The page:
old keeper

Well-Known Member
As Riddick says. The guard stops cutting the quick. My black lab is a bit of a job as he has black dewclaws, but on other dogs I've had you could see the quick.
 

steve54

Well-Known Member
Me and my wife tackle our dogs claws with the guillotine cutters with the guard. It has to be a two pronged attack, - as "Basil" dances around like he's on hot coals as soon as we start cutting :rolleyes:
My wife distracts Bas' with his favourite treat - primula, while i do the cutting. We have got it down to a fine art now.:thumb:
Good luck Pete.
 
Last edited:

FrenchieBoy

Well-Known Member
Me and my wife tackle our dogs claws with the guillotine cutters with the guard. It has to be a two pronged attack, - as "Basil" dances around like he's on hot coals as soon as we start cutting :rolleyes:
My wife distracts Bas' with his favourite treat - primula, while i do the cutting. We have got it down to a fine art now.:thumb:
Good luck Pete.
I had guessed that it might be a two person job. I now have a new set of clippers (With the guard) and a bag of Harley's favourite treats on hand and ready so we will be tackling the job shortly.
 

FrenchieBoy

Well-Known Member
Job done without any problems. He was good as gold with the front feet but a little touchy about the back feet. Some of his favourite treats sorted that out! :thumb:
Edit: Unfortunately it is me that is lacking a bit in confidence and worrying about nipping the quick so I only took the smallest bit off each claw. I guess the confidence will come in time!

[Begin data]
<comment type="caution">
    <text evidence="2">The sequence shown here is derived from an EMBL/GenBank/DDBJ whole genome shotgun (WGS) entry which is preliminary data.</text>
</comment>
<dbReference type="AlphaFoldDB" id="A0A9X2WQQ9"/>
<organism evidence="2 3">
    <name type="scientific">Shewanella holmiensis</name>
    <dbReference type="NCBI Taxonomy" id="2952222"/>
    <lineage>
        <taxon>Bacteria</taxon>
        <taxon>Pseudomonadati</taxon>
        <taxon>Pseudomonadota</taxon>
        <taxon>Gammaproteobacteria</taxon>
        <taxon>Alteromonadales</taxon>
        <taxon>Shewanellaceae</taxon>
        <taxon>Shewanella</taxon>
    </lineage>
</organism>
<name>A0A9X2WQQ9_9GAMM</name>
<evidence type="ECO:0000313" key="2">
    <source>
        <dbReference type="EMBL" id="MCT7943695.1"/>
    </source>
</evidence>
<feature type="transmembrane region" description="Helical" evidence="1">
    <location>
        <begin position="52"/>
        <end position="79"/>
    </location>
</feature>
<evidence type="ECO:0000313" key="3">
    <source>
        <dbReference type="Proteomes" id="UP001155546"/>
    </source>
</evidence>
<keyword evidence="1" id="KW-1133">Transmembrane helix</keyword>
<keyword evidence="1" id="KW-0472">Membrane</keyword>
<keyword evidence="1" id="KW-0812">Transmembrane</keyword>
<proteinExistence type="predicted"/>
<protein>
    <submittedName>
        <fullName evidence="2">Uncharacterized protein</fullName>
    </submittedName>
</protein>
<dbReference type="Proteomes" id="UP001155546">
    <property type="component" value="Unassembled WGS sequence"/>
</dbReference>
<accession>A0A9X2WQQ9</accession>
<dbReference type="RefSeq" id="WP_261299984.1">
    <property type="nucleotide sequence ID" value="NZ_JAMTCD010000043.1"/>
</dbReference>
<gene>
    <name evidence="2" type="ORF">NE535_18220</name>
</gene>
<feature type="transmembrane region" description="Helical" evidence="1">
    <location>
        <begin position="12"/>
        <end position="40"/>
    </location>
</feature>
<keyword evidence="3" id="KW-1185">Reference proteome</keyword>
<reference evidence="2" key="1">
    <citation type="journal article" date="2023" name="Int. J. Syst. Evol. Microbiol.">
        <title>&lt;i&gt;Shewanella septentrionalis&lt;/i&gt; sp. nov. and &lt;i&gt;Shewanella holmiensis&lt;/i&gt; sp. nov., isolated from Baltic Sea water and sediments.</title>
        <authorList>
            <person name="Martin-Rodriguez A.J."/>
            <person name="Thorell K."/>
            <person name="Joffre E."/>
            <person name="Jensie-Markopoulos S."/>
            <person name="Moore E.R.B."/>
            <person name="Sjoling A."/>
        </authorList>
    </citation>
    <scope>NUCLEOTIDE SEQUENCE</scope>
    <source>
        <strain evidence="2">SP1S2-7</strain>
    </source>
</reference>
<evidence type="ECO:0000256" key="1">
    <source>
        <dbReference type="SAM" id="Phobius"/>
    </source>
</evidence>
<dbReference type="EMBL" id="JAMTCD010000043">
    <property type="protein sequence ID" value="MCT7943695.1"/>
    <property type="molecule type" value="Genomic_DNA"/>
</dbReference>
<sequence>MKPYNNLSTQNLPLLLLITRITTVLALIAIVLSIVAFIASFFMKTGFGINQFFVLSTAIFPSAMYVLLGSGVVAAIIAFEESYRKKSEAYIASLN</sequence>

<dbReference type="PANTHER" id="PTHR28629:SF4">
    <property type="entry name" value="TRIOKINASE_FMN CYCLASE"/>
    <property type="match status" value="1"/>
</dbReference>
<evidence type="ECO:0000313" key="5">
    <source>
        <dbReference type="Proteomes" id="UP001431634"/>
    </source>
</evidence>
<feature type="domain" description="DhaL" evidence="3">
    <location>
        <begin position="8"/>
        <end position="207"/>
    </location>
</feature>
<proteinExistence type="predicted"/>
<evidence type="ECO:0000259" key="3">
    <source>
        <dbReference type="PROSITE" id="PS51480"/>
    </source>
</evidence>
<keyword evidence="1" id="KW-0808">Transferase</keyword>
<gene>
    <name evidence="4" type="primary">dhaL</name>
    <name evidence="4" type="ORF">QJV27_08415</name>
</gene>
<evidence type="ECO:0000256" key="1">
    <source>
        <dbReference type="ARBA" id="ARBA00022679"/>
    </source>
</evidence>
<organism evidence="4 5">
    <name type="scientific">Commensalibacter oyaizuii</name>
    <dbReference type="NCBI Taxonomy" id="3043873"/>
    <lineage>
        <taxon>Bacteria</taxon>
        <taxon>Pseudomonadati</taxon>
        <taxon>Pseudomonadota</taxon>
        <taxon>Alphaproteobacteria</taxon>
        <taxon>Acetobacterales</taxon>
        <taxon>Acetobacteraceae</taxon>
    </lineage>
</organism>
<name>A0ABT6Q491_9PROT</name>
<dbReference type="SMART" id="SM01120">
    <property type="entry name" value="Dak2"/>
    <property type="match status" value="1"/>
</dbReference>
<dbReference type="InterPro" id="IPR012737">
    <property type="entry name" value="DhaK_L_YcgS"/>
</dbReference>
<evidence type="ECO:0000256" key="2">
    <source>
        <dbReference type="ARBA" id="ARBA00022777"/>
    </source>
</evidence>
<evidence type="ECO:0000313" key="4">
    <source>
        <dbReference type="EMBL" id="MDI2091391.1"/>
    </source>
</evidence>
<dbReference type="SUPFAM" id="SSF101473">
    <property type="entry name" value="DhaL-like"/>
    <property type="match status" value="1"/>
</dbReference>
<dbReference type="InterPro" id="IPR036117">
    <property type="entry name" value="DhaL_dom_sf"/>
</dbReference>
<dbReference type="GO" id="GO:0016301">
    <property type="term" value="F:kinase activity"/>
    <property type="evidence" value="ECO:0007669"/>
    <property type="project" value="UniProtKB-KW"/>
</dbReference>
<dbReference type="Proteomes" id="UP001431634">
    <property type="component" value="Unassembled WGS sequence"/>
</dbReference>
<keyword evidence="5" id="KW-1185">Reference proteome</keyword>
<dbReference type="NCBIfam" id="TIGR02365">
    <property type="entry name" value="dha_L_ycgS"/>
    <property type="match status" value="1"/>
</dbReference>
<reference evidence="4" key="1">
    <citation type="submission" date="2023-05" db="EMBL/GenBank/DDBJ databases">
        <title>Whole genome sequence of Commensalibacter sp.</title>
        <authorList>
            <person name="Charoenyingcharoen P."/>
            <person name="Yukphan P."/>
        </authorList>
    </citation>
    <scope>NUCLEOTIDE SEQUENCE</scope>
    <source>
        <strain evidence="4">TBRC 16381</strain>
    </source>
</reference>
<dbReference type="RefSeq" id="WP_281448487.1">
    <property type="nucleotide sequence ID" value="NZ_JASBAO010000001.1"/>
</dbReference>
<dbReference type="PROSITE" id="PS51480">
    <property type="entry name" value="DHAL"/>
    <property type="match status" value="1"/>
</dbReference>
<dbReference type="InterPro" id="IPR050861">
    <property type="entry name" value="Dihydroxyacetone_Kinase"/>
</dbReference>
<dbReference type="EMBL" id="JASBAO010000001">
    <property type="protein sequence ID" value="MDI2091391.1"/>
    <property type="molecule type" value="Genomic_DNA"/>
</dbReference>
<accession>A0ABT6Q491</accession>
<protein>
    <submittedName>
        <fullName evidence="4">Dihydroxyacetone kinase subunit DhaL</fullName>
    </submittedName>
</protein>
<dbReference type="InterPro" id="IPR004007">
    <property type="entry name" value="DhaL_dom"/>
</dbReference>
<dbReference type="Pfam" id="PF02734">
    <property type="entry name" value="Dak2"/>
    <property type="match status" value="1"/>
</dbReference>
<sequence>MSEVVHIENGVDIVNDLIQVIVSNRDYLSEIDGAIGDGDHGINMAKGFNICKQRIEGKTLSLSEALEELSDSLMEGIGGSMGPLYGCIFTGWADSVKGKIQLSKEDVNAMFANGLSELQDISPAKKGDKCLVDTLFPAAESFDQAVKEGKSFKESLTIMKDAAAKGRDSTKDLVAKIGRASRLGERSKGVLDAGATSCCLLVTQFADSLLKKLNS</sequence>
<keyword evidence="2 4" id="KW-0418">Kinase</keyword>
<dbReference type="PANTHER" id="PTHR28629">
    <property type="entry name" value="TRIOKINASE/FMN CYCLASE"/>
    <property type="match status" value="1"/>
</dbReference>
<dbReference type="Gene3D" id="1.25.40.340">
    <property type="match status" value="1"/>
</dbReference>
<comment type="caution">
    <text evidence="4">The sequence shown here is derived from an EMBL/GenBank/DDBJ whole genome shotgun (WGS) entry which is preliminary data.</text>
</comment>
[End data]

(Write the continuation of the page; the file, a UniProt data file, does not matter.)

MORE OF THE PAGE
bogtrotter

Well-Known Member
A mixed bag really most of mine are not a problem but I have one that by the time you are done you feel as if you had gone fifteen rounds with a mike Tyson, she is nine years old always been like this never gets any easier.
 

steve54

Well-Known Member
I had guessed that it might be a two person job. I now have a new set of clippers (With the guard) and a bag of Harley's favourite treats on hand and ready so we will be tackling the job shortly.
As you have done Pete. Just be very careful, and try not to cut too much first off, - to avoid cutting too close to the quick.
Less stress for Harley, and no blood trails around the house :thumb:
 

Labman14

Active Member
As you have done Pete. Just be very careful, and try not to cut too much first off, - to avoid cutting too close to the quick.
Less stress for Harley, and no blood trails around the house :thumb:
Remember the 1st time I tried to clip our dogs claws
Think I was more nervous than the dog as I was petrified I'd hurt her
Luckily all went well and no blood trail so far
 

Pro_carper

Active Member
I do mine my self with my wire snips from work aslong as you dont cut to far back your fine.
The dog and the blood will let you no if you have
 

Top